Git Hooked

Git Hooked

There are many ways to ensure code quality, often in some form of linting and formatting tools alongside a CI tool (TravisCI, Jenkins, Bitbucket pipelines, etc). Something small like a missing semi-colon or inconsistent spacing may not change how your code runs in development, but once you minify for production it could cause errors.

So what if you want to ensure your code passes before you push and blast out that CI build error on Slack, without having to remember to run your linting or code formatting tools manually?

Enter: Git hooks.

Git hooks are scripts that are run based on triggers that get fired at various points in your Git workflow, most commonly before or after committing, pushing, or receiving code. Since this is Javascript January, we’ll stick to the theme, but you can use these same patterns for any language or project you may be working on. This post assumes that you know about linting, especially in Javascript land. If not, check out ESLint and Prettier, my favorite linter and formatter.

If you’re already a Git hook whiz, skip ahead to check out Husky to learn about setting up hooks through your project's package.json.

How to Use a Git Hook

Your git repository is automatically initialized with some example hooks. They live in the root of your repository inside the .git/hooks directory and are named based on the type of trigger you want to run the script on. Your script file can be any executable, though we’ll use shell scripts for our examples.

Here’s an example of the default git hooks:

├── applypatch-msg.sample
├── commit-msg.sample
├── post-checkout
├── post-update.sample
├── pre-applypatch.sample
├── pre-commit.sample
├── pre-push.sample
├── pre-rebase.sample
├── pre-receive.sample
├── prepare-commit-msg.sample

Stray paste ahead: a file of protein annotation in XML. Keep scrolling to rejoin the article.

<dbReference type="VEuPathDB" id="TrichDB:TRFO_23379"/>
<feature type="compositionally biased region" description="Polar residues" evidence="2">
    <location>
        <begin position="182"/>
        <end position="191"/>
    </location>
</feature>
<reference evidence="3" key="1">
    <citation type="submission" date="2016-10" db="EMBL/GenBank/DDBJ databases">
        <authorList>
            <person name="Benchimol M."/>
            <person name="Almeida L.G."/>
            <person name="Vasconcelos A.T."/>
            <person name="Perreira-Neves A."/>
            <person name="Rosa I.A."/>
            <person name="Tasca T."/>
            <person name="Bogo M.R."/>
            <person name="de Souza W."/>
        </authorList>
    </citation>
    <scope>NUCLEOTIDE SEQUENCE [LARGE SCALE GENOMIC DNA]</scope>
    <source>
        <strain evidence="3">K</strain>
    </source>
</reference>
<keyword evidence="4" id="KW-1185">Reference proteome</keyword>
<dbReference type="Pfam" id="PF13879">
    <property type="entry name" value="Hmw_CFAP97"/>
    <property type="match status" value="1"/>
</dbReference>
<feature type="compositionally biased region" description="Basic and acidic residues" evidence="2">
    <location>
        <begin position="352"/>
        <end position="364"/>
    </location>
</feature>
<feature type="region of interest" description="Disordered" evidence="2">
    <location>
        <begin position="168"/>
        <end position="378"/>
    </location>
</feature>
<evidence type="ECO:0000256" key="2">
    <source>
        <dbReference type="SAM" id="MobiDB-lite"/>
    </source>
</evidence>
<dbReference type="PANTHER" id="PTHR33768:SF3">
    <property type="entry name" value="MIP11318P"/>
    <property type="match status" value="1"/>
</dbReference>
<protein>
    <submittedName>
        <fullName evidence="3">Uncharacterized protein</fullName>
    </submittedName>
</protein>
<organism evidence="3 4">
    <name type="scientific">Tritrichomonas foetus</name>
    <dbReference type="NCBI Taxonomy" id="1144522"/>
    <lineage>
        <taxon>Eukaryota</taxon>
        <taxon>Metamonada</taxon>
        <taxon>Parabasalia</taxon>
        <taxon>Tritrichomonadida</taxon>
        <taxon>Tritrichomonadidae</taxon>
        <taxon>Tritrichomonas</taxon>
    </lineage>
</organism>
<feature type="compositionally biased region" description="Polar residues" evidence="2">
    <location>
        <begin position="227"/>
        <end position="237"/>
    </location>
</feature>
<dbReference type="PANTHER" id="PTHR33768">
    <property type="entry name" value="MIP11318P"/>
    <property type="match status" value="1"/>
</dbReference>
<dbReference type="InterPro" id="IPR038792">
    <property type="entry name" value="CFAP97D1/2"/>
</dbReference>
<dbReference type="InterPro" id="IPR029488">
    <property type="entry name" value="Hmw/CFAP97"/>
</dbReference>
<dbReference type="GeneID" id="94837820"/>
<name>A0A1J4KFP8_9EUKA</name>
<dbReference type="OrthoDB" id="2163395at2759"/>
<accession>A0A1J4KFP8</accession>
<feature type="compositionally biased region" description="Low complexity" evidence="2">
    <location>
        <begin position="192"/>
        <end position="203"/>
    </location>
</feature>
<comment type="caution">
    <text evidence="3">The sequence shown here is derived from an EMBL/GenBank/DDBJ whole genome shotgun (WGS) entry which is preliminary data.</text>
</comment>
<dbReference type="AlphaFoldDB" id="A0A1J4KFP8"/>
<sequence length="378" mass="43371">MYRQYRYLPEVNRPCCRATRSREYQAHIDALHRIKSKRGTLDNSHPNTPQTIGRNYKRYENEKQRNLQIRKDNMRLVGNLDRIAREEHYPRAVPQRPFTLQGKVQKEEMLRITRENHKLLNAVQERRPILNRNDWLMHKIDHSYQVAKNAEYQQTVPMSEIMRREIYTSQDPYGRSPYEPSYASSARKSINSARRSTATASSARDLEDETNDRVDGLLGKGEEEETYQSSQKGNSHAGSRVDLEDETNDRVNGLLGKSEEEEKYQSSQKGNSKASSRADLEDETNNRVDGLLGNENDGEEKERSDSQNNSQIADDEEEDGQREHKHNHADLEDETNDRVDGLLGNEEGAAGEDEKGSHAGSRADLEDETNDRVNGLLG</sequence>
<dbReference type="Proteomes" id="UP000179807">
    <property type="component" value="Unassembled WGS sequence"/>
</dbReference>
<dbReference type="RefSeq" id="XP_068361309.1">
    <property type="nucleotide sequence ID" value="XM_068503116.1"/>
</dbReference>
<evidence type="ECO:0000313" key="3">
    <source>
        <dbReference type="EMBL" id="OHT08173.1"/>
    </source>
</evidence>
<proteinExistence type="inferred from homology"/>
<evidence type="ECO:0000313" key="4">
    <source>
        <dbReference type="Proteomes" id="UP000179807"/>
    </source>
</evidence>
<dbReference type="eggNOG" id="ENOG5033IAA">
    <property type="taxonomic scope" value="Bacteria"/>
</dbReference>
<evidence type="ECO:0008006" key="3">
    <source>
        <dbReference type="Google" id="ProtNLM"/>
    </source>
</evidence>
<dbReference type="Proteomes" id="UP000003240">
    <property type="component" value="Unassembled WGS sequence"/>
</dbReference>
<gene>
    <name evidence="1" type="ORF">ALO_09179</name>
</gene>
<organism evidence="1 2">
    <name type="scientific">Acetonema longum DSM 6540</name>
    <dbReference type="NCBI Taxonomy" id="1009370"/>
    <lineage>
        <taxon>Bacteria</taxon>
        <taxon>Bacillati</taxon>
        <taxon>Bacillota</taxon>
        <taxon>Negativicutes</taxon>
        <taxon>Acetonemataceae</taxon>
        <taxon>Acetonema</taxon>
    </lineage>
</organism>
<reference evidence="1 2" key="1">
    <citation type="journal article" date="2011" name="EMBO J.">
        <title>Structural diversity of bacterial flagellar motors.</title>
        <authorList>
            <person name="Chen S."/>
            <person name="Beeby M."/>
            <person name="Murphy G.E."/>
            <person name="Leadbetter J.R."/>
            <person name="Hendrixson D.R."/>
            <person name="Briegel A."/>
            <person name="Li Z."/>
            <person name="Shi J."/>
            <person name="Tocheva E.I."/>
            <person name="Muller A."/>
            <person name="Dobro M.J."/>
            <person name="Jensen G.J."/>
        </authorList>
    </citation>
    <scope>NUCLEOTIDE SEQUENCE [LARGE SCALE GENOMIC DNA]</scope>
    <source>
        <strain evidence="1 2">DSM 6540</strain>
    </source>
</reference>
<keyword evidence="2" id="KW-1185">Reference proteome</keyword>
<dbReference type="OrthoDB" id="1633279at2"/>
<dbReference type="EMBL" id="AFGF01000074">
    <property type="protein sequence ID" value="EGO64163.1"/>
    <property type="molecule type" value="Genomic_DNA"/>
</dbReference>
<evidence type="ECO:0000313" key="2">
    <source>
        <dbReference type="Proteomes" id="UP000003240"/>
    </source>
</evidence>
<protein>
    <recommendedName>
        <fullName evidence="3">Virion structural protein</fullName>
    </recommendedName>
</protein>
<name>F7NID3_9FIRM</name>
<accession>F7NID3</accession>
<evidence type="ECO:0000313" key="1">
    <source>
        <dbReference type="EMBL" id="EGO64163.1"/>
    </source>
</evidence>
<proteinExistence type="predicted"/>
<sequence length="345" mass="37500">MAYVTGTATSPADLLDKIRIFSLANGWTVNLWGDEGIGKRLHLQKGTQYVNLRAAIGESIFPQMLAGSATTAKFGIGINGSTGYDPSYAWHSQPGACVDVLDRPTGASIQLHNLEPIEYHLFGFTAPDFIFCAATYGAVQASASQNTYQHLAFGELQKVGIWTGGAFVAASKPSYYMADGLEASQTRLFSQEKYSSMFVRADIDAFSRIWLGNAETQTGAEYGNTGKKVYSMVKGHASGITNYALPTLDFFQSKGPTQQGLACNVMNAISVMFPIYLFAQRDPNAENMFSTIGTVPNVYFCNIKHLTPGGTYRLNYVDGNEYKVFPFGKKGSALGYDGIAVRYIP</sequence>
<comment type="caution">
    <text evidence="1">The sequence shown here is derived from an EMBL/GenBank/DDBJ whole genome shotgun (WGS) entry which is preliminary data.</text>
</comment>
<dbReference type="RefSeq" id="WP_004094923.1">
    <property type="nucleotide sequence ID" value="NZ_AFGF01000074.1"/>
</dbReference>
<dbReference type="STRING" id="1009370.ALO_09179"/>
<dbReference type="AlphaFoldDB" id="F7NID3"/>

└── update.sample

To use a git hook, simply create the script and make sure it’s executable (chmod +x <filename>). If you’re using one of the sample files, make sure to remove the .sample extension.

Pro-tip: If you want to run the same script on different triggers, simply create the first trigger script and symlink the duplicates.

Your First Git Hooks

The following two examples are a couple of my go-to hooks that any Javascript project I’m working on has. Simple add these to your .git/hooks directory in the appropriate file and make sure the scripts are executable.

Lint and Format Your Code before committing

This hook runs before you commit your code and will only run on your staged Javascript files. It runs Prettier for code formatting then runs ESLint to check for any linting errors. If it passes, your commit will go through. Otherwise, it will alert you and stop the commit process so you can make changes.

# pre-commit

STAGED_JS_FILES=$(git diff --cached --name-only --diff-filter=ACM "*.js" "*.jsx" | tr '\n' ' ')

# Git pre commit hook. ---------------------------------------------------------
# Runs Prettier on staged .js files
echo "** Formatting Javascript files..."
# Prettify all staged .js files
echo "$STAGED_JS_FILES" | xargs ./node_modules/.bin/prettier --write
# Add back the modified/prettified files to staging
echo "$STAGED_JS_FILES" | xargs git add

# Git pre commit hook. ---------------------------------------------------------
# Runs ESLint on staged .js or .jsx files
# STAGED_JS_FILES=$(git diff --cached --name-only --diff-filter=ACM | grep ".js\{0,1\}$")

if [[ "$STAGED_JS_FILES" = "" ]]; then
  echo "\n** No Javascript files are currently staged."
  exit 0

echo "\n** Linting Javascript files..."
  ./node_modules/.bin/eslint "$FILE"

  if [[ "$?" != 0 ]]; then

if ! $PASS; then